Nutrition leadership

The African Nutrition Leadership Programme (ANLP) has created a pan-African network of over 350 professionals in 35 African countries. It has also led to additional leadership development projects with the Kenya, Zambia, Rwanda and Uganda affecting the lives of more than 60 million people in Kenya and Zambia. Currently CEN is a research partner in the Agriculture for Nutrition and Health project and this sub-programme will investigate the role of leadership capabilities in the process of policy making and implementation.  Within this programme we also focus on the evidence informed decision making process in nutrition and the policy implications thereof in South Africa as part of the EVIDENT collaboration.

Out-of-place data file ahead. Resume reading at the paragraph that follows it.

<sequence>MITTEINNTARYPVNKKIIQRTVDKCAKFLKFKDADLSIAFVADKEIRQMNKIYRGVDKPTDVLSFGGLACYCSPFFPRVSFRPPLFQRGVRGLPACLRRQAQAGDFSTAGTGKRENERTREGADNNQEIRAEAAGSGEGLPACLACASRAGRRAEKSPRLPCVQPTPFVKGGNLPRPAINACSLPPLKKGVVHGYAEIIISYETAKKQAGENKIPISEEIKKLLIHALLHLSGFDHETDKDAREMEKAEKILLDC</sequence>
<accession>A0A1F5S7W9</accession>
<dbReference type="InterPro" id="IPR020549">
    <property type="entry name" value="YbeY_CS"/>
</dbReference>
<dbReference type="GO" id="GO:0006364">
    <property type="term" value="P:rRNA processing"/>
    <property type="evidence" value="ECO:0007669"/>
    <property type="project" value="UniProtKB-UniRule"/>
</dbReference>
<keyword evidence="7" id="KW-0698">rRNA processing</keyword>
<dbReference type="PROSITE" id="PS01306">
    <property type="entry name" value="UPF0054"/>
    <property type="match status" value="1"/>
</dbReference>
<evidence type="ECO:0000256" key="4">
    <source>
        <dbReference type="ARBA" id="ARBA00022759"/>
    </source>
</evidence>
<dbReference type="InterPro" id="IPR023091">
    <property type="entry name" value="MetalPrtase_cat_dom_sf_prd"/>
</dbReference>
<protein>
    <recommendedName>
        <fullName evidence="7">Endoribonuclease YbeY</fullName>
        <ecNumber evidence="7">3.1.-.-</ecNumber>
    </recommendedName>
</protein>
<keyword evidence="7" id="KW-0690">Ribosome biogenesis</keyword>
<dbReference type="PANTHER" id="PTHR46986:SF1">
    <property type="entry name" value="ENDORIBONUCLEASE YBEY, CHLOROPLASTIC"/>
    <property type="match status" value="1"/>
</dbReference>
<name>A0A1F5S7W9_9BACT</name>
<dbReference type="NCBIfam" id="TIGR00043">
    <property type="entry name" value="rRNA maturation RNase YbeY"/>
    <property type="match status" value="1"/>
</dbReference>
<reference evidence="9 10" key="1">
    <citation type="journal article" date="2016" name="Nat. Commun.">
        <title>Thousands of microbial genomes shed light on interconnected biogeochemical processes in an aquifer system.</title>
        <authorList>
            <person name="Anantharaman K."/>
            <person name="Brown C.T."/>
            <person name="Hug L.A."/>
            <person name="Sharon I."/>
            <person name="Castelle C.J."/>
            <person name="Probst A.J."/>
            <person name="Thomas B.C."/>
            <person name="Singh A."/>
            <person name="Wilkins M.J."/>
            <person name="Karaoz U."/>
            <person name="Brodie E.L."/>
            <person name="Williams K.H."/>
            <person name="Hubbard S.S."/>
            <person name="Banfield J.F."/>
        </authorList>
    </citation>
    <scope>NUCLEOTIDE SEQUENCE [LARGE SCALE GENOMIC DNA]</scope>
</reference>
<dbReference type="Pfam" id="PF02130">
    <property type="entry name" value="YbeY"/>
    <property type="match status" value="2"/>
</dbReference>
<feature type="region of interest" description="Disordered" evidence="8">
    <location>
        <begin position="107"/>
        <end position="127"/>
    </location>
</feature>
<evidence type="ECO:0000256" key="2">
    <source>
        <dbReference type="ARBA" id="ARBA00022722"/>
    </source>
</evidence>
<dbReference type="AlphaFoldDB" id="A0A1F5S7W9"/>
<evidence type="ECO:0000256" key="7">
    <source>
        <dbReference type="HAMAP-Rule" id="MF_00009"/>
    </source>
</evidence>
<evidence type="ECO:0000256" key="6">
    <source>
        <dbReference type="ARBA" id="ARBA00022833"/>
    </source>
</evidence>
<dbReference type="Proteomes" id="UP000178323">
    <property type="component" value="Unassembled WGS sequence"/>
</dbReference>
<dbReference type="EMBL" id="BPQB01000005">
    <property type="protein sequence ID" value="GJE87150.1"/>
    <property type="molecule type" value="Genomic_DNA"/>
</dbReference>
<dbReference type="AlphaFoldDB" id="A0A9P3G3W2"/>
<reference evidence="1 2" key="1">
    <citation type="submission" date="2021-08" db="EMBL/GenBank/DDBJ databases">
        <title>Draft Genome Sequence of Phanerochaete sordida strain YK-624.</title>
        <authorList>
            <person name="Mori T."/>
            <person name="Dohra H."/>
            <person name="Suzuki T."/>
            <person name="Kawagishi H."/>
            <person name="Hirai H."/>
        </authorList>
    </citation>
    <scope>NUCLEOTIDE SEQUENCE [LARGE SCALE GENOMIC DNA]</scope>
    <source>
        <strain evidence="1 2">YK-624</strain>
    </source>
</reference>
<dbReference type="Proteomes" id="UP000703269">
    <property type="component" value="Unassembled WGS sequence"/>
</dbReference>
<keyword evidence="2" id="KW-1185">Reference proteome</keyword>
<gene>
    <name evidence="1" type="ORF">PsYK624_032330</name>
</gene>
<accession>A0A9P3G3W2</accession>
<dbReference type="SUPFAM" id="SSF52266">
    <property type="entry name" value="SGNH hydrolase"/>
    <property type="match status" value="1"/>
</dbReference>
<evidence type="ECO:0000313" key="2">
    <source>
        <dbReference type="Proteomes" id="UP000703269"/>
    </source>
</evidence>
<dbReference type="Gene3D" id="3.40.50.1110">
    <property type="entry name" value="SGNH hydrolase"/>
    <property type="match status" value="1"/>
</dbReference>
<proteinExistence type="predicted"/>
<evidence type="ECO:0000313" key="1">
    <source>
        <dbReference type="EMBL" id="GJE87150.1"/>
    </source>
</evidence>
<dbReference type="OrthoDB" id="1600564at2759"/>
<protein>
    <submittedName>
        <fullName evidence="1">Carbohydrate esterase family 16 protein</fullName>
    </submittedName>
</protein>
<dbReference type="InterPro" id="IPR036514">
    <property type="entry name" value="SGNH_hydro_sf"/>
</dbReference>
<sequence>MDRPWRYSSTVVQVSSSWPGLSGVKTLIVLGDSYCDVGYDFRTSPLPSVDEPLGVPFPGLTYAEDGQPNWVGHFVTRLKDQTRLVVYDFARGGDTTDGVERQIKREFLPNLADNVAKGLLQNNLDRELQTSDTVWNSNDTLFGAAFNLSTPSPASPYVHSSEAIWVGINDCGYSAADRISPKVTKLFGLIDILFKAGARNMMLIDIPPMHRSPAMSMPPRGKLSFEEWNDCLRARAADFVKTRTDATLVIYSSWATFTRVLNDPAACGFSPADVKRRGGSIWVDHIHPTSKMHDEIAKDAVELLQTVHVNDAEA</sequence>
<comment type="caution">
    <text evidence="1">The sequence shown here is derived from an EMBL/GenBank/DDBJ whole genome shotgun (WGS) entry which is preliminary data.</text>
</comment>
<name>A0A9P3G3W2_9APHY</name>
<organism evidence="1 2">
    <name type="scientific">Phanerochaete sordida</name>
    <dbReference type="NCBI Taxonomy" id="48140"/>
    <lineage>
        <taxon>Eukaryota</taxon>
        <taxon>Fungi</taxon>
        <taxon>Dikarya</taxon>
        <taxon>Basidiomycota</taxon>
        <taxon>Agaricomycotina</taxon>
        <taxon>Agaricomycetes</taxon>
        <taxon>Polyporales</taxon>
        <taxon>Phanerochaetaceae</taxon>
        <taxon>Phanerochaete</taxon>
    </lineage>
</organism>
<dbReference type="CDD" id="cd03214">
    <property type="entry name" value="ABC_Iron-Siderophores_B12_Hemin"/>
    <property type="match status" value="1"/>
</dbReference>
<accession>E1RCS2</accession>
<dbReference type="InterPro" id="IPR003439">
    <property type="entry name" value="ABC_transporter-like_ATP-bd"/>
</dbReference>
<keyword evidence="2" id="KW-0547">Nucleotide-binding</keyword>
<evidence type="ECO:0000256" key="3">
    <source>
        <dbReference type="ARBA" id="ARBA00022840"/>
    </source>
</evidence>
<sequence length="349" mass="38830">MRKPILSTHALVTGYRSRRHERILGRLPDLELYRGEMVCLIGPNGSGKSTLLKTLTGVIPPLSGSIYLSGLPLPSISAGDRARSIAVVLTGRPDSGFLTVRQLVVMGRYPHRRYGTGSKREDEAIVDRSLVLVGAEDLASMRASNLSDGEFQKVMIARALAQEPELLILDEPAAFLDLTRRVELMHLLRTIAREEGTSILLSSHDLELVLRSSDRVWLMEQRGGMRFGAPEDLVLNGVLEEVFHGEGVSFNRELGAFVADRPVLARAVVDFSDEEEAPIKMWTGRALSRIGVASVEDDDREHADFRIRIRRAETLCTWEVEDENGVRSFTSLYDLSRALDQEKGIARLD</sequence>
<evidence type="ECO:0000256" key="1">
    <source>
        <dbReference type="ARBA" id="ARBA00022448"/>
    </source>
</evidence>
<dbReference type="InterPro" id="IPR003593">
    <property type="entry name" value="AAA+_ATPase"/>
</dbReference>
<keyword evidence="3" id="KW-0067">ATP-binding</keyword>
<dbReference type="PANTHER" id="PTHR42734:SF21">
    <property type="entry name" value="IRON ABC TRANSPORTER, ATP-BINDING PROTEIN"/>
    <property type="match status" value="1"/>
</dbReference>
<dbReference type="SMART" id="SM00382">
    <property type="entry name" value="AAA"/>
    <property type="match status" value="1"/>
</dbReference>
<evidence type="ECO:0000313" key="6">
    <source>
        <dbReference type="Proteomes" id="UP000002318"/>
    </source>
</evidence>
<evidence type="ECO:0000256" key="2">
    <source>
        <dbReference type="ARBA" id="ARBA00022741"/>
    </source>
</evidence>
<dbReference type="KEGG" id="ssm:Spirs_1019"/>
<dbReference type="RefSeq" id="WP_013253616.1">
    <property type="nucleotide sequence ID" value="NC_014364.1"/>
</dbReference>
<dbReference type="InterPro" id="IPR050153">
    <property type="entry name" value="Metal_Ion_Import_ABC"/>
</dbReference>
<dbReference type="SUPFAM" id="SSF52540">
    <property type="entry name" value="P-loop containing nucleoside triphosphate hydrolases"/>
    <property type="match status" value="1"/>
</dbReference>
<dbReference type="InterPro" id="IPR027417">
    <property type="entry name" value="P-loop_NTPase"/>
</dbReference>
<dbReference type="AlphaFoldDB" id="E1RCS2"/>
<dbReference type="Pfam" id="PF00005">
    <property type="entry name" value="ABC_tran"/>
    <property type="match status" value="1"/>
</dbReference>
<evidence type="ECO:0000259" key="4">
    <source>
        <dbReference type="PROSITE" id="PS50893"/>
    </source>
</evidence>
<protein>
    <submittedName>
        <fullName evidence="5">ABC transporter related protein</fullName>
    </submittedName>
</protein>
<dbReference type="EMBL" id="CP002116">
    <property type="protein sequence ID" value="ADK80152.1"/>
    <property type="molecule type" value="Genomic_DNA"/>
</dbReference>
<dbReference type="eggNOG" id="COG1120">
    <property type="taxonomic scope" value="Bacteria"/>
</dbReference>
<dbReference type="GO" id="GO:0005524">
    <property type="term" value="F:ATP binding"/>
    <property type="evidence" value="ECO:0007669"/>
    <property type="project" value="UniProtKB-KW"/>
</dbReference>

Therapeutic nutrition

This area of research aims to increase the amount of research being done in the clinical setting in South Africa and Africa.  Nutritional issues such as macro- and micronutrient malnutrition in hospitalised patients, and nutrition therapy of the acutely ill hospitalised patients are areas that require more research in the African context.  The aim of this group is therefore to do research that informs decisions regarding the medical nutrition therapy of patients with various disease conditions and to improve the therapeutic nutrition research capacity in Africa.  This sub-programme also has a very strong pan-African capacity development focus.